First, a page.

Altruistic and Joy-of-Giving Motivations in Charitable Behavior
This study theoretically and empirically examines altruistic and joy-of-giving motivations underlying contributions to charitable activities. The theoretical analysis shows that in an economy with an infinitely large number of donors, impurely altruistic preferences lead to either asymptotically zero or complete crowd-out. The paper then establishes conditions on preferences that are sufficient to yield zero crowd-out in the limit. These conditions are fairly weak and quite plausible. An empirical representation of the model is estimated using a new 198692 panel of donations and government funding from the United States to 125 international relief and development organizations. Besides directly linking sources of public and private support, the econometric analysis controls for unobserved institution-specific factors, institution-specific changes in leadership, year-to-year changes in need, and expenditures by related organizations. The estimates show little evidence of crowd-out from either direct public or related private sources. Thus, at the margin, donations to these organizations appear to be motivated solely by joy-of-giving preferences. In addition to addressing the basic question of motives behind charitable giving, the results help explain the existing disparity between econometric and experimental crowd-out estimates.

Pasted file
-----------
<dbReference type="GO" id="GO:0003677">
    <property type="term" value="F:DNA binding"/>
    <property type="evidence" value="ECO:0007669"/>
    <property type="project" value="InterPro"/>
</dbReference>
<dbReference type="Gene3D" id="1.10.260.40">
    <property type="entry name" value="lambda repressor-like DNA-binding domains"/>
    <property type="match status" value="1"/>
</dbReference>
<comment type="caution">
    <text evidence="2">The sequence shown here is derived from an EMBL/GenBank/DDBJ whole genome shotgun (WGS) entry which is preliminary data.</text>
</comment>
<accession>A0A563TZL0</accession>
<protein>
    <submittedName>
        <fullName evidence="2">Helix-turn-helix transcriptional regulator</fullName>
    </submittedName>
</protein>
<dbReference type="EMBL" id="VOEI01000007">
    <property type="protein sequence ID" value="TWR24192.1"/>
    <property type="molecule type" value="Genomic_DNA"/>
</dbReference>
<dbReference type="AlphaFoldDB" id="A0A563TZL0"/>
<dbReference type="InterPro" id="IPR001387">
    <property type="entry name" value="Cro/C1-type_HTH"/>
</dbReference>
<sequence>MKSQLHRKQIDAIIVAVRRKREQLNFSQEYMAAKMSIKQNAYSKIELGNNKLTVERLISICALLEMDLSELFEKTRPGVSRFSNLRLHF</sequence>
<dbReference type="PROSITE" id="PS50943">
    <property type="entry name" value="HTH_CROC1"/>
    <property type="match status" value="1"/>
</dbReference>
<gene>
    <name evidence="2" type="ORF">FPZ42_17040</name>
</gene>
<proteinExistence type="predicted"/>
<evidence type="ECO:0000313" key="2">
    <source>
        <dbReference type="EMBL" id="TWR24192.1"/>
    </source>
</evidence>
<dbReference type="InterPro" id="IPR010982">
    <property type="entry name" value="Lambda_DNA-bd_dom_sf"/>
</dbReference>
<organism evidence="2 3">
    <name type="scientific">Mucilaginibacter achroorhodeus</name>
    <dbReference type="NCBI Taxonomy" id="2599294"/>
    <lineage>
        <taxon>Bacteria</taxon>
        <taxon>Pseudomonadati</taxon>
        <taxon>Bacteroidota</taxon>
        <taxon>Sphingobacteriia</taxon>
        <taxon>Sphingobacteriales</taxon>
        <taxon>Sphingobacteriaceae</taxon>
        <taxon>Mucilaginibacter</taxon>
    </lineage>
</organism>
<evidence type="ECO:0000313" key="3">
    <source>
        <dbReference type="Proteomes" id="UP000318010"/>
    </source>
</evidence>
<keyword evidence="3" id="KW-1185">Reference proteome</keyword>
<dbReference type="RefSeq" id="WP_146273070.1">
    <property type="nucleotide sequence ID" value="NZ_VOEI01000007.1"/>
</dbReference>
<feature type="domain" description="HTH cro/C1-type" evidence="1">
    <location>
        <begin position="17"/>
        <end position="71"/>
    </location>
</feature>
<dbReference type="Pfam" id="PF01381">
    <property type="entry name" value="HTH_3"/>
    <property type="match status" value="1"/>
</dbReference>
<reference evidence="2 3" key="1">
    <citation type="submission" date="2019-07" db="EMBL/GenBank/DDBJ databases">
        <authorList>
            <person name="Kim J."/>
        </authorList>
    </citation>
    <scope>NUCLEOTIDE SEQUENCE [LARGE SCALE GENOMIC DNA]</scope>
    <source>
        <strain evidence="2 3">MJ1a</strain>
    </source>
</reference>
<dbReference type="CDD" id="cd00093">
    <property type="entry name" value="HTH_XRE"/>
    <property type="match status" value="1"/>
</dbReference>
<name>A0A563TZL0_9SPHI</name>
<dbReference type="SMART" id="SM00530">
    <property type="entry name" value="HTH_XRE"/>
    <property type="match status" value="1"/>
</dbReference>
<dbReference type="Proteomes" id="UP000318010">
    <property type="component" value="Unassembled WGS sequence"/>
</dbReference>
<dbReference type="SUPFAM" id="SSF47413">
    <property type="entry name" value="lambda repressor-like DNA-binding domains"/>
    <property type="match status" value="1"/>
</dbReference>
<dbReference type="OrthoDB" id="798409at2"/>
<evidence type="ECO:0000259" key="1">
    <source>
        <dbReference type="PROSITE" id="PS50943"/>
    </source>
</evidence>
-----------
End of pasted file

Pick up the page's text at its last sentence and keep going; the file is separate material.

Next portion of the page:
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"Parental Altruism and Inter Vivos Transfers: Theory and Evidence,"
Journal of Political Economy,
University of Chicago Press, vol. 105(6), pages 1121-1166, December.
- Joseph G. Altonji & Fumio Hayashi & Laurence Kotlikoff, "undated". "Parental Altruism and Inter Vivos Transfers: Theory and Evidence," IPR working papers 95-22, Institute for Policy Resarch at Northwestern University.
- Joseph G. Altonji & Fumio Hayashi & Laurence Kotlikoff, 1995. "Parental Altruism and Inter Vivos Transfers: Theory and Evidence," NBER Working Papers 5378, National Bureau of Economic Research, Inc.
- Joseph G. Altonji & Fumio Hayashi & Laurence J. Kotlikoff, 1995. "Parental Altruism and Inter Vivos Transfers: Theory and Evidence," Boston University - Institute for Economic Development 65, Boston University, Institute for Economic Development.
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